What good is it to have your own web site if you can’t use it to post a picture of your first grandchild? Matthew Phillip Moilanen was born on August 4. I’ve just spent three days on the second floor of the Catskill Regional Medical Center in Harris, New York. Roughly half that time was spent standing vigil, nervously waiting for the event. The other half was spent celebrating, making phone calls and taking pictures.
I’ve spent a lot of time in hospitals. I’ve held the hand of an elderly woman as she breathed her last. I’ve cried with people who got bad news. I’ve sat through surgeries. I’ve stood with families as they waited for their loved one to pass. I’ve sat with people for hours after the death of a loved one because it was so hard for them to leave the room. And I’ve made more trips to the ER than I can remember. But I’ve also had a lot of good times in hospitals. Births, successful surgeries, good news from the doctor, going home. It really is a mixed bag.
But my time at Catskill Regional was like being in a bubble. I wasn’t checking in on a number of people on different floors. The only places I frequented were labor and delivery, the cafeteria, and the gift shop. It was all good. Even watching my daughter go through pain was a positive thing because I knew this pain had a purpose.
But every once in a while the rest of the world would try to invade my bubble. Every time I saw the “Labor and Delivery” sign I could also see the “Oncology” sign in the background. Several times when I walked to the stairwell I passed the open door of a man groaning in pain. The exit we used was by the ER and more than once as we were leaving the hospital someone was arriving—on a gurney. And when I walked through the lobby to go pull up the car so Scott could drive his wife and new son home, I overheard a man talking on a cell phone saying, “We’re just going to try to remember him the way he looked before.”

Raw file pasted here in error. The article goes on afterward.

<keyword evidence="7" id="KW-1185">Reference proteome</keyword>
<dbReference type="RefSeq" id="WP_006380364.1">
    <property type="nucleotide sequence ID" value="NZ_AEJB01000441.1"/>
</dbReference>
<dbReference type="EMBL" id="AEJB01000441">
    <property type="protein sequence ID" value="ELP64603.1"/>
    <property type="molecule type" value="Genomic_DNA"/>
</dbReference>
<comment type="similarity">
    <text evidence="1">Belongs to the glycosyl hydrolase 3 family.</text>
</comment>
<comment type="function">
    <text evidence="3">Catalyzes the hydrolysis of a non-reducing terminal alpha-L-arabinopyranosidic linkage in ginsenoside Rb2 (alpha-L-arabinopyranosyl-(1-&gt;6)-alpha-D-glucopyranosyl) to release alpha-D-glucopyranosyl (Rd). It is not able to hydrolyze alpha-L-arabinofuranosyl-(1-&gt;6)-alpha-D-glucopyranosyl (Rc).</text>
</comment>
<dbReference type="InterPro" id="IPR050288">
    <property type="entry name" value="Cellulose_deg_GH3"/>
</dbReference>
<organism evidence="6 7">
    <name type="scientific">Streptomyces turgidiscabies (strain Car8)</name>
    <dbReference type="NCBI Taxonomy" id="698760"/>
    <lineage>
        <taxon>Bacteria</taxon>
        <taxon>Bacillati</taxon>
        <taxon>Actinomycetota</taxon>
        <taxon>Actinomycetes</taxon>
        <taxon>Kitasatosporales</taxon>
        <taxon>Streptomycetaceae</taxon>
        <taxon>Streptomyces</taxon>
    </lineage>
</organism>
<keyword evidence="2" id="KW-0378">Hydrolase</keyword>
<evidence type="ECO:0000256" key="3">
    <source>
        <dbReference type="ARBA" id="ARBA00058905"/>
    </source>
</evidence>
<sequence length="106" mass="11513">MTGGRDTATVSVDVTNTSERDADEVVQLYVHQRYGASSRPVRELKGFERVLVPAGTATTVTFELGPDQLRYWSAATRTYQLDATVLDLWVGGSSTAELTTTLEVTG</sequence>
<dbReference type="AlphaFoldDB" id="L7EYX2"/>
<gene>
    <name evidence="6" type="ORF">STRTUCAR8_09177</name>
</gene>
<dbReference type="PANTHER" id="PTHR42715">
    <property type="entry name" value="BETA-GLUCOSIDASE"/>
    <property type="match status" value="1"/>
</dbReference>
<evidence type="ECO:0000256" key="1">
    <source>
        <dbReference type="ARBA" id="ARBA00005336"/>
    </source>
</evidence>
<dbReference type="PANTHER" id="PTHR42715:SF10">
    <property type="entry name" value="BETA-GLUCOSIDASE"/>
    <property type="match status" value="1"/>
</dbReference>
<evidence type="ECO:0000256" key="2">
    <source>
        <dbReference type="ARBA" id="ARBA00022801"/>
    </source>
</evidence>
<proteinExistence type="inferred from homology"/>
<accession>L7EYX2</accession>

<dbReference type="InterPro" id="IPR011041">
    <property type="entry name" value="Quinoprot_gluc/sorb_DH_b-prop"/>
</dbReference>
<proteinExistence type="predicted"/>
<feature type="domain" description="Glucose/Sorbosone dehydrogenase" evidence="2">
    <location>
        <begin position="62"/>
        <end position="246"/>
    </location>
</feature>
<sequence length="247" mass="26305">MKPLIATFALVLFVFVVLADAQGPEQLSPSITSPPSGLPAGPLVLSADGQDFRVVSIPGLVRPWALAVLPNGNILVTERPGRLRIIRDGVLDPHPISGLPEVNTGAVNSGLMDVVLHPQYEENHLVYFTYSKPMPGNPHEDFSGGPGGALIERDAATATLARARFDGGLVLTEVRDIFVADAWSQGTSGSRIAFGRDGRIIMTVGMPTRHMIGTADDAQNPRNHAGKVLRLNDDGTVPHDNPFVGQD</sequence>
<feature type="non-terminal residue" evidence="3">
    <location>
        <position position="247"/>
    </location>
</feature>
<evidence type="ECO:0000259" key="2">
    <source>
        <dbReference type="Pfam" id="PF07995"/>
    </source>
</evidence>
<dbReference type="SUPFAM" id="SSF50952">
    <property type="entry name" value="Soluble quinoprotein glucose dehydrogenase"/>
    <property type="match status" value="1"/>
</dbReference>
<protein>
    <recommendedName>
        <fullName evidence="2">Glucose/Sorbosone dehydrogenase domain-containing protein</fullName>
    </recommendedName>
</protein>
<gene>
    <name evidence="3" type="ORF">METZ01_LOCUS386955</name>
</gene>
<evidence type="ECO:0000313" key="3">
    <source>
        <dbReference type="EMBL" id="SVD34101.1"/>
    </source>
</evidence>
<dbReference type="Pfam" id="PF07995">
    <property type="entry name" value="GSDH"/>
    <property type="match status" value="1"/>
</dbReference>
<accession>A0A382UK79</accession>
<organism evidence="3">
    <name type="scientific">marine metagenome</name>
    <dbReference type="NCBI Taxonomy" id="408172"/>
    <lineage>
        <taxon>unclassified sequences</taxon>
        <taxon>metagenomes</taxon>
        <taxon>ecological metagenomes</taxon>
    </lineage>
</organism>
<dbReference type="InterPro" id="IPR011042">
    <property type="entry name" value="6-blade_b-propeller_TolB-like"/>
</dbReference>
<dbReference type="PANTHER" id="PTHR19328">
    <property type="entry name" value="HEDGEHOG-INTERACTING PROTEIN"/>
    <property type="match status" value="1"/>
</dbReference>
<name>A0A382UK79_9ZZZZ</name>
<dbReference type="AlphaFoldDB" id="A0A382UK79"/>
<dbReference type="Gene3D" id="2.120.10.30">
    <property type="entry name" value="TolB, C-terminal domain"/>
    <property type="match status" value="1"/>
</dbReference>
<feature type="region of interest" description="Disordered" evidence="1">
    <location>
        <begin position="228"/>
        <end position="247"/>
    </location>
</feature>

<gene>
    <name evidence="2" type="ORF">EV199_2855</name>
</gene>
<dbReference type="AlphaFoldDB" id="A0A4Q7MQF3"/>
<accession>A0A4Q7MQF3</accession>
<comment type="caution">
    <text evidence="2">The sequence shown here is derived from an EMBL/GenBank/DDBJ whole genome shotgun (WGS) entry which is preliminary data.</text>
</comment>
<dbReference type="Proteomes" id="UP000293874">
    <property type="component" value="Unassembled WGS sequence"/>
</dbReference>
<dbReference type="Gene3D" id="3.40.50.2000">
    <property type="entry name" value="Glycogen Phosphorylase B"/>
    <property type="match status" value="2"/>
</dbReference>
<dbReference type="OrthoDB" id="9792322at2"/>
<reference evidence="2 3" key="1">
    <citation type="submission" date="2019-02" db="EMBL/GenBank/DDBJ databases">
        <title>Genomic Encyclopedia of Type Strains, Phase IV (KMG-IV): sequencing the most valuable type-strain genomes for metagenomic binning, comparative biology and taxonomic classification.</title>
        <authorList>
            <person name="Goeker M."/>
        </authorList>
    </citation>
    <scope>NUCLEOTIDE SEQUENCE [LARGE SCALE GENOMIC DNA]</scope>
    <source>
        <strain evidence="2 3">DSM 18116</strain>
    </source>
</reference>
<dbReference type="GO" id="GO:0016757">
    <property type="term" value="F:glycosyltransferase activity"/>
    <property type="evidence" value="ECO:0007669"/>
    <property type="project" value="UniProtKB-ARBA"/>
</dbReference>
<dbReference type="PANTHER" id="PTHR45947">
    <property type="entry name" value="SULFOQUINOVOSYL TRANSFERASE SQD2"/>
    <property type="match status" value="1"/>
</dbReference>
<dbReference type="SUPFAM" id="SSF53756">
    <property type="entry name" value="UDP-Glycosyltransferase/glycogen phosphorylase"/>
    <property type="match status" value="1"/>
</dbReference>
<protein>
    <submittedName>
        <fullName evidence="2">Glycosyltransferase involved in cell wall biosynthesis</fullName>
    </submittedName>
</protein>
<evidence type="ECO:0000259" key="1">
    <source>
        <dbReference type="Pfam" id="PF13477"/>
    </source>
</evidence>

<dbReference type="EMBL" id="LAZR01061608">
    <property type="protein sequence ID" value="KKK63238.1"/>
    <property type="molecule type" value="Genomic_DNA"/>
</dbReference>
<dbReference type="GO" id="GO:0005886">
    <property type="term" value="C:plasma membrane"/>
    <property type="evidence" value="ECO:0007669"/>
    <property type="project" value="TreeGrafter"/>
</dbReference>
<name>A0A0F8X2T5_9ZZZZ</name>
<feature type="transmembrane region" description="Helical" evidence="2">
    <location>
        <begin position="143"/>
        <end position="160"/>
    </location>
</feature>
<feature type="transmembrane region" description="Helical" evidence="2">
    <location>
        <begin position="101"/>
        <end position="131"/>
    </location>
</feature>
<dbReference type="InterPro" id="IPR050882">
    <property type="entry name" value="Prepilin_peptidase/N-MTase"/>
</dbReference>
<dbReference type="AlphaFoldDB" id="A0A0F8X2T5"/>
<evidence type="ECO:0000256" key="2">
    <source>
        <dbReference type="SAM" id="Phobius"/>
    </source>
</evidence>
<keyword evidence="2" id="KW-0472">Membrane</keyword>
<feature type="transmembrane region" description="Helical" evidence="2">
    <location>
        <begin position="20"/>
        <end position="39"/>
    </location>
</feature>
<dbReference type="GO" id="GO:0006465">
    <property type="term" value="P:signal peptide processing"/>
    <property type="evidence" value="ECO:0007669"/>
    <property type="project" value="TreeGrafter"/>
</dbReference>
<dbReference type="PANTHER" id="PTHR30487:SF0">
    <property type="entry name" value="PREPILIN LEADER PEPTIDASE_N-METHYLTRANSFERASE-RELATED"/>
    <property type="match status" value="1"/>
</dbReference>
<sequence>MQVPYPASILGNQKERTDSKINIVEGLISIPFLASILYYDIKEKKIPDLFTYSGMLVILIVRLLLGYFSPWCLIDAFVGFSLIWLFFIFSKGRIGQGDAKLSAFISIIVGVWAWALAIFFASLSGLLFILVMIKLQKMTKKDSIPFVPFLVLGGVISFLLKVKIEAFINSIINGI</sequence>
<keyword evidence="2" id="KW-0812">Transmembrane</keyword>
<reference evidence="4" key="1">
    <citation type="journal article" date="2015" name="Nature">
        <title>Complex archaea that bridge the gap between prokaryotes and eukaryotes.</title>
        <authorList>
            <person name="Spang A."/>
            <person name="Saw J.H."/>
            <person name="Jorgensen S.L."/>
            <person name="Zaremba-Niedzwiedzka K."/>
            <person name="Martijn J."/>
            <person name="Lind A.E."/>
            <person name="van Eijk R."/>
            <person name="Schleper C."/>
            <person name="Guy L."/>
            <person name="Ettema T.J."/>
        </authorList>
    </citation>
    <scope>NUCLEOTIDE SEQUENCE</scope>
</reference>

I was tempted to think, “That’s the real world.” But, of course, it’s all the real world. Death and birth. Good news and bad news. It’s not that we live in two worlds. We live in one. So today as I was rejoicing at my grandson coming home from the hospital I was also checking my email to see how a friend’s cancer surgery had gone.
Dallas Willard says that we live in a “God-bathed world.” One of our challenges is to see God in all of it—birth and death and everything in between.
I’ve spent a lot of time lately thinking about the Kingdom of God—both in its present form in the here and now and in its future form in the here and then. I couldn’t help but think about it this week. You won’t be surprised at the Kingdom passage that was going through my mind…
“We know that the whole creation has been groaning as in the pains of childbirth right up to the present time. Not only so, but we ourselves, who have the firstfruits of the Spirit, groan inwardly as we wait eagerly for our adoption as sons, the redemption of our bodies. For in this hope we were saved. But hope that is seen is no hope at all. Who hopes for what he already has? But if we hope for what we do not yet have, we wait for it patiently.” (Romans 8:22-25)
I know God is redeeming His creation through the death and resurrection of Jesus Christ. That is the hope for which I patiently (well, sometimes patiently) wait. At times when people I love are going through cancer or depression or death I can vividly hear creation groaning. This week reminded me that Paul says that groaning is part of something meaningful that God is doing. It also reminded me that it’s worth the wait.